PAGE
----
Tag Archives: siRNA

How does ketamine lift depression?

The incredibly rapid improvement in depression (hours) produced by ketamine is unprecedented and surely is telling us something vitally important about depression.  If only we could figure out what it is.  Clinicians were used to waiting weeks for antidepressants of all sorts to work.  As a neurologist, I’d see it work in a week or so in my MS patients depressed due a relapse.

Two recent papers show just how hard it is going to be [Neuron  vol. 104 pp. 182 – 182, 338 – 352 ’19 ]. First off you have to accept the idea that even though animals (usually mice) can’t tell us how they feel, we still have reasonable animal models of depression (tail suspension test, forced swim test).  We can at least get a handle on anhedonia using the sucrose preference test.

Throw ketamine at an animal and measure the biochemical or the neurophysiologic effect of your choice. There are zillions of them.  Throw just about anything at the brain, and all sorts of things change.  The problem is showing that the change is relevant.  Is the known blockade of NMDA receptors by ketamine how it helps depression.  Give enough and you get out of body experiences and all sorts of craziness, not an antidepressant effect.

Homer1a is a protein found at the synapse, and like all scaffold proteins, it interacts with a bunch of different proteins. It links another type of glutamic acid receptor (mGluR1 and mGluR5) to inositol 1, 4, 5 trisphosphate receptors (IP3Rs) on the endoplasmic reticulum.  It also links mGluR1 and mGluR5 to NMDARs and other ion channels.

So what?

Other work by the authors showed that knockdown of Homer1a (using small interfering RNA – siRNA) in the medial prefrontal cortex (mPFC) abolished the antidepressant effects (in animal models) to ketamine.  Well that’s good, but even better is that knockdown also abolished the antidepressant effects of a tricyclic antidepressant (imipramine).

The present work showed that increasing the expression of Homer1a (the protein comes in various isoforms) in the frontal cortex reduced depression in the various models.

Pretty good — all we have to do is increase Homer1a expression to have a treatment of depression.

Don’t get your hopes up, and this is why depression research is so — well depressing.

Increasing Homer1a expression in another brain region (the hippocampus) has exactly the opposite effects.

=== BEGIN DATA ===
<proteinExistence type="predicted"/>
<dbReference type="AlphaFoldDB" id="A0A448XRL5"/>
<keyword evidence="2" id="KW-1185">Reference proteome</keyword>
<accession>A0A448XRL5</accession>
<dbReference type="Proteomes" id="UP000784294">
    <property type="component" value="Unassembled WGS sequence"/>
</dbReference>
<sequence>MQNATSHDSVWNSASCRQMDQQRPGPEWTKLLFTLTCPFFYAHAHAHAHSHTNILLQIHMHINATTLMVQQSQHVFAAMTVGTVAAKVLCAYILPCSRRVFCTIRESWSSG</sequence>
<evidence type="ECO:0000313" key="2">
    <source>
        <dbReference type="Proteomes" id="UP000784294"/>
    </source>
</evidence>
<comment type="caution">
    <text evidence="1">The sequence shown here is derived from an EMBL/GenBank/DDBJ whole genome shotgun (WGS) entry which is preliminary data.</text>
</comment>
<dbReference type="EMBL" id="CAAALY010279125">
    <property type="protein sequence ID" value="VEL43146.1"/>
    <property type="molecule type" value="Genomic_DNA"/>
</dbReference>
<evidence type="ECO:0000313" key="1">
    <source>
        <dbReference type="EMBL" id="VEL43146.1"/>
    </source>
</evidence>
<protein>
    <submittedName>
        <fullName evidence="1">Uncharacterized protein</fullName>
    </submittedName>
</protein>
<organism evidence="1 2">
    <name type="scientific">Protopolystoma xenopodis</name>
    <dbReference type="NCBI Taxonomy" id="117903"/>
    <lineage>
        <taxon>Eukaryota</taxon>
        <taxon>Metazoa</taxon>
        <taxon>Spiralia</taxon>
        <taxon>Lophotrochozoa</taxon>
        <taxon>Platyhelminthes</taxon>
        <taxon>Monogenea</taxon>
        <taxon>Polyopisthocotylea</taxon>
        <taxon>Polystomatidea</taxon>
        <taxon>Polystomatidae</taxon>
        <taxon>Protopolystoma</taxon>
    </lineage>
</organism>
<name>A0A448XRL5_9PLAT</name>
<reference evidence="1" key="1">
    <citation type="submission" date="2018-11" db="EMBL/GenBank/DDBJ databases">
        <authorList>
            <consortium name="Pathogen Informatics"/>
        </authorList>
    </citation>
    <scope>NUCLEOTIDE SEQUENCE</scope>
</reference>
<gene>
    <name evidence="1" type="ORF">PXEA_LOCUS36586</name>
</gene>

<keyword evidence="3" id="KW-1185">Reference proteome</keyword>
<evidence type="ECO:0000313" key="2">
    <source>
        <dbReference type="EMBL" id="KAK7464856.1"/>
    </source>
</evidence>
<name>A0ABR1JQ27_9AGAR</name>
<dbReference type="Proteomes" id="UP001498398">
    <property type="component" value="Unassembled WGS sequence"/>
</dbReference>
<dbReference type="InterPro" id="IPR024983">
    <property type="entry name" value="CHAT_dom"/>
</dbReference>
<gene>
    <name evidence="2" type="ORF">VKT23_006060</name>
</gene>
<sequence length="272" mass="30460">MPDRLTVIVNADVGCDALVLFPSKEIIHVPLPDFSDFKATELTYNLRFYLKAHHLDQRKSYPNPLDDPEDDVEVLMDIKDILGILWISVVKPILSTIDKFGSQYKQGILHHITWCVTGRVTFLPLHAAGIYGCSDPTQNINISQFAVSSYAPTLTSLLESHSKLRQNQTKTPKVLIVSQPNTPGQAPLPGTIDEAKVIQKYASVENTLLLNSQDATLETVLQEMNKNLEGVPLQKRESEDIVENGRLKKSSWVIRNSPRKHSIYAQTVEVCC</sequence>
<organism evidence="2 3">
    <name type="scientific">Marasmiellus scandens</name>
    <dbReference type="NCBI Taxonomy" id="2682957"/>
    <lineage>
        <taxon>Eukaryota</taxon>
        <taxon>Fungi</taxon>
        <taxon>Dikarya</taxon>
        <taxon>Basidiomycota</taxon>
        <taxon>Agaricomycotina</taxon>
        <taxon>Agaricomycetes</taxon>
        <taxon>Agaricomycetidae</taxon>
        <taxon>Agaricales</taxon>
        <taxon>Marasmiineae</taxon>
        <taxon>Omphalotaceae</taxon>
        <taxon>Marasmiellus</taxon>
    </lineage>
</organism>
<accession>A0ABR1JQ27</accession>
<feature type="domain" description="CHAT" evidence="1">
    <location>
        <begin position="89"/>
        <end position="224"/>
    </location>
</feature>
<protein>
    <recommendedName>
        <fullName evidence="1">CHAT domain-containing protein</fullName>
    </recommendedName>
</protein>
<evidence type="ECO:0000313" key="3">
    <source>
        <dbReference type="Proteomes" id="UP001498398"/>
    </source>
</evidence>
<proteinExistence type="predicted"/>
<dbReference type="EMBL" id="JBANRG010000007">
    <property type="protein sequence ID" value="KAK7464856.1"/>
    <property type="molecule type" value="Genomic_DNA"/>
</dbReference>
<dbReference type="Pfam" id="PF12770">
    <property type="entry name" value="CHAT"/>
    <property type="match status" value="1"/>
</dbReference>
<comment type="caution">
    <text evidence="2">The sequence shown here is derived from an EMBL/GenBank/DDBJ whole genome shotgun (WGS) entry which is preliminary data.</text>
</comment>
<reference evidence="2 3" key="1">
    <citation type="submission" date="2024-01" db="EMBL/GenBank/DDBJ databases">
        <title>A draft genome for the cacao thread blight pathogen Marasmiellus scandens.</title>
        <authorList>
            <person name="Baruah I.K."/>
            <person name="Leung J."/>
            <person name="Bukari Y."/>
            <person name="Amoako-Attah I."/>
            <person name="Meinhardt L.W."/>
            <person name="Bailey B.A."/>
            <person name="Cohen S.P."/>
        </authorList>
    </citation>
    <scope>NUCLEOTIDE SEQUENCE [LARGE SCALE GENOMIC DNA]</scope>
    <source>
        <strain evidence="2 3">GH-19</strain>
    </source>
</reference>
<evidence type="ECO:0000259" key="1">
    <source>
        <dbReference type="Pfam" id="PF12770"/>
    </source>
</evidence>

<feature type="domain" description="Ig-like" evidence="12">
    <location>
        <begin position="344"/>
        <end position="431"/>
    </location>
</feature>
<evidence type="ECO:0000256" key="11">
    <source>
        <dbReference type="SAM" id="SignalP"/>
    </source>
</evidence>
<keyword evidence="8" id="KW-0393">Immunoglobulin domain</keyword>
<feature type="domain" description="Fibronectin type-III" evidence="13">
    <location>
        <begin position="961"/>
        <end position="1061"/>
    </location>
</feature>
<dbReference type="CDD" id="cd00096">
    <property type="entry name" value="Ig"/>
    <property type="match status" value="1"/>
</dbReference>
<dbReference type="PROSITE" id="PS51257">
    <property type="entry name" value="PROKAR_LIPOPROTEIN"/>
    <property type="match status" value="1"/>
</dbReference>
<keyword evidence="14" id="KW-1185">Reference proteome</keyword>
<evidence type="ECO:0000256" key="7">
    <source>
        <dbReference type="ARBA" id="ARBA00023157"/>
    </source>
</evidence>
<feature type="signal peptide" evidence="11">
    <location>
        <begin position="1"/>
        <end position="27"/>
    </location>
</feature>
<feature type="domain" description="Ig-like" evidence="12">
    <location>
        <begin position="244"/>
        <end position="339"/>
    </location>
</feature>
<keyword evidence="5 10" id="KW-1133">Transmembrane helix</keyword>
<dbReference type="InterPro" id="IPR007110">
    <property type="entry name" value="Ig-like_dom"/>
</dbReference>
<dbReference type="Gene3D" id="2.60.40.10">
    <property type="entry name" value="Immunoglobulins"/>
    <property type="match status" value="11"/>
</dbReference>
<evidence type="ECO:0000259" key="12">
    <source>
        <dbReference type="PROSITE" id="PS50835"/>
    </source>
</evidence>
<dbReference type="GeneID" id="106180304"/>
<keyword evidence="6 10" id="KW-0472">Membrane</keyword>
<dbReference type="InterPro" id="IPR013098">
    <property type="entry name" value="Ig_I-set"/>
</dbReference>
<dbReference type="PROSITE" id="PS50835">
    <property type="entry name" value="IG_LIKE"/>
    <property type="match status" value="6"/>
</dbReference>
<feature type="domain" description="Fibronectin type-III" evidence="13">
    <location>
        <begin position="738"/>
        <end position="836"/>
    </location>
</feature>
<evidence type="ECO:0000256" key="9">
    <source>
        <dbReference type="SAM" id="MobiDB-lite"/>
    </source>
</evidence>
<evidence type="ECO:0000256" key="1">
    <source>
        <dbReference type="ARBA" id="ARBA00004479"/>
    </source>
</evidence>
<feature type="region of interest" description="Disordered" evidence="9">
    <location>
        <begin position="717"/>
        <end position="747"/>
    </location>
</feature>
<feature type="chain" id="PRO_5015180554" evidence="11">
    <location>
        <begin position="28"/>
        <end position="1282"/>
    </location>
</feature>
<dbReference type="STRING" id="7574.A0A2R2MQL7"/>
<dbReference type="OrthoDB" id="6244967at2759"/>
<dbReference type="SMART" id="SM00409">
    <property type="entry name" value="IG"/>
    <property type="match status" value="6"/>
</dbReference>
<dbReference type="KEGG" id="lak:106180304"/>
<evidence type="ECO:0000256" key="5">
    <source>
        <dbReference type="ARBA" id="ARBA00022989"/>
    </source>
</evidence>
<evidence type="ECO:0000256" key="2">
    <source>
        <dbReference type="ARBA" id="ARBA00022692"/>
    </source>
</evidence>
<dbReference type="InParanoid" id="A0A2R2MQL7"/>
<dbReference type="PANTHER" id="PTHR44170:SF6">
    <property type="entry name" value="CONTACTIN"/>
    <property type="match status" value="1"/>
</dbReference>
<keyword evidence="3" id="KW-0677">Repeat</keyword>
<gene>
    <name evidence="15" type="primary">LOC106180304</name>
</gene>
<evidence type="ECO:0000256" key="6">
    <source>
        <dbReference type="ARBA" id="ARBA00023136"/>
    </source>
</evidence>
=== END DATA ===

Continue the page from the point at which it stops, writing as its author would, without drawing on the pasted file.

Why drug discovery is hard #29 — a very old player doing a very new thing

We all know what RNA does don’t we?  It binds to other RNAs and to DNA.  Sure lots of new forms of RNA have been found: microRNAs, competitive endogenous RNA (ceRNA), long nonCoding (for protein) RNA (lncRNA), piwiRNAs, small interfering RNAs (siRNAs), . .. The list appears endless.  But the basic mechanism of action of RNA in the cell is binding to some other polynucleotide (RNA or DNA) and affecting its function.

Not so fast.  A new paper http://science.sciencemag.org/content/358/6366/1051 describes  lncRNA-ACOD1, a cellular RNA induced by a variety of viruses.  lncRNA-ACOD1 binds to an enzyme enhancing its catalytic efficiency.  Now that’s new.  Certainly RNAs and proteins bind to each other in the ribosome, and in RNAase P, but here the proteins serve to structure the RNA so it can carry out its catalytic function, not the other way around.

The enzyme bound is called GOT2 (Glutamic Oxaloacetic Transaminase 2).  Much interesting cellular biochemistry is discussed in the paper which I’ll skip, except to say that the virus uses the hyped up GOT2 to repurpose the cell’s metabolic machinery for its own evil ends.

lncRNA-ACOD1 has 3 exons and a polyAdenine tail.  There are two transcript variants containing  2,330 and 2,259 nucleotides.  There are only 100 copies/cell.  lncRNA-ACOD1 nucleotides #165 – #390 bind to amino acids #54 – #68 of GOT2.

So what are the other 2000 or so nucleotides of lncRNA-ACOD1 doing?   The phenomenon of RNA binding to protein is quite likely to be more widespread.  Both the GOT2 interacting motif and the interacting sequence of lncRNA-ACOD1 are well conserved across species of hosts and viruses.

Although viruses co-opt lncRNA-ACOD1, it is normally expressed in the heart as is GOT2 with no viral infection at all.  So we have likely stumbled onto an entirely new method of cellular metabolic control, AND a whole new set of players and interactions for drugs to act on (if they aren’t already doing this unknown to us).

This is series member #29 of why drug development is hard, most of which concentrated on the fact that we don’t know all the players.  lncRNA-ACOD1 is different — RNA is a player we’ve known for a very long time  but it appears to be playing a game entirely new to us.

It is also good to see cutting edge research like this coming out of China.  Hopefully it will stand up, but enough questionable stuff has come from them that every Chinese paper is under a cloud.

This is why I love reading the current literature.  You never know what you’re going to find.  It’s like opening presents.